Is it fair to say that finding a soul mate is pretty important? If so, online dating sites should be full of sparkling bon mots, as people try to woo prospects. As a dater on, you have two key ways to communicate something quickly about yourself: a picture and a headline. The pic, of course, should embrace the social norm and be from 10 years and 20 pounds ago.
With the headline, you can start from scratch. Given the stakes, these headlines should really zing. They don't. We examined more than 1,000 Match.com ads—from men and women, old and young. Our search yielded headlines like this one: "Hey." Folks, if your opening line is "Hey," you better be hot.
Another said "Looking for love." Well, duh, you're on Match.com. At least two-thirds of the headlines said nothing—and did it poorly.
Why do these headlines suck so much? Fear. Fear of saying too much. Fear of saying something clever that someone might think is stupid. Fear of saying something revealing that might turn someone off. The headlines try desperately not to exclude anyone. In doing so, they succeed at boring everyone.
The "Hey" phenomenon is rampant in the corporate world. Branding is nothing more than a company's personal ad, and companies are as bad at it as singles., for example, is the "Hey" of fashion, thus its recent woes. And —who, exactly, does it want to date? Brands with enough scale think they can get away with being generically likable. And some can, at least for a little while.
Everyone else has to be ready to turn some people off. Consider Honest Tea, a fast-growing indie beverage expected to hit $25 million in sales this year. Its tagline? "Real Tea. Real Taste. Honest." In other words, "Hey." (Or do some tea drinkers seethe at the very notion of Real Taste?)
If anything, the fear of being disliked afflicts marketers more acutely than daters, because the stakes are higher. "Most marketers feel that if they make a bold statement, they risk not just alienating customers—but also their boss, and their boss's boss," says Charles Rosen, founding partner of Amalgamated ad agency. "That fear takes the edge off of all communications."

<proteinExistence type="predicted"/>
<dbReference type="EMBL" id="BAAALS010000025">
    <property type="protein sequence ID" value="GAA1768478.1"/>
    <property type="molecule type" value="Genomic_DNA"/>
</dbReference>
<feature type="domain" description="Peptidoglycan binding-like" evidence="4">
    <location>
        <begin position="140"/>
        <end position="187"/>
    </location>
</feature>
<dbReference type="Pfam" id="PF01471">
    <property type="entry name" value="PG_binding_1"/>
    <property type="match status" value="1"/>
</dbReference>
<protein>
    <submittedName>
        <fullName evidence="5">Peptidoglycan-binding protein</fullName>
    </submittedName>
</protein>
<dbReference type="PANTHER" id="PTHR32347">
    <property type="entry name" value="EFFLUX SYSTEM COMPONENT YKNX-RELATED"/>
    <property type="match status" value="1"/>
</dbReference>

Amalgamated put a stake in the ground with its campaign for Svedka vodka, which is set in the year 2033 and features a "sexy" fembot spokesperson. It traffics in futuristic imagery and provocative lines such as, "Svedka says 'thank you' for making the gay man's fashion gene available over the counter in 2033."
Svedka knows who it wants to date: irreverent urban party people who are out until 3 a.m. three times a week. If that's not you, Svedka doesn't care. Its attitude helped it fetch $384 million fromthis February.
Honest Tea, though, wants everybody to like it, and that's a shame because it is a distinctive product—namely, it isn't stiflingly sweet, like some of its competitors.tea brand, Gold Peak, is branded preposterously as the "timeless flavor of classic, authentic iced tea." Yes, our grandma's tea was always brimming with high-fructose corn syrup. (Gold Peak's sweetened tea flavors have about as many calories per ounce as Guinness.)
Honest Tea needs to meet sophisticated drinkers who are repulsed by mass-market sickly sweetness and corporateness. It should say, "If 'high-fructose corn syrup' on the label doesn't make you cringe, we don't want you." You don't have time to meet all the "Hey" people in the world—or to drink all the Real Tea in the world. Concrete images and language, like Svedka's, make it easier for like-minded people (and companies) to find one another.
Some singles have figured this out. Here's a brilliant example: "Athletic math nerd seeks someone to hum the Seinfeld intro music with." While excluding, he's simultaneously becoming more interesting to potential soul mates. Another appropriately polarizing headline reads, "I might just Bite!" Well done. And Biter, meet Svedka, your new vodka.
Read more Made to Stick columns
Dan Heath and Chip Heath are brothers and the authors of Made to Stick (Random House, 2007). Dan is a consultant at Duke Corporate Education, and Chip is a professor of Organizational Behavior at Stanford's Graduate School of Business.
A version of this article appeared in the April 2007 issue of Fast Company magazine.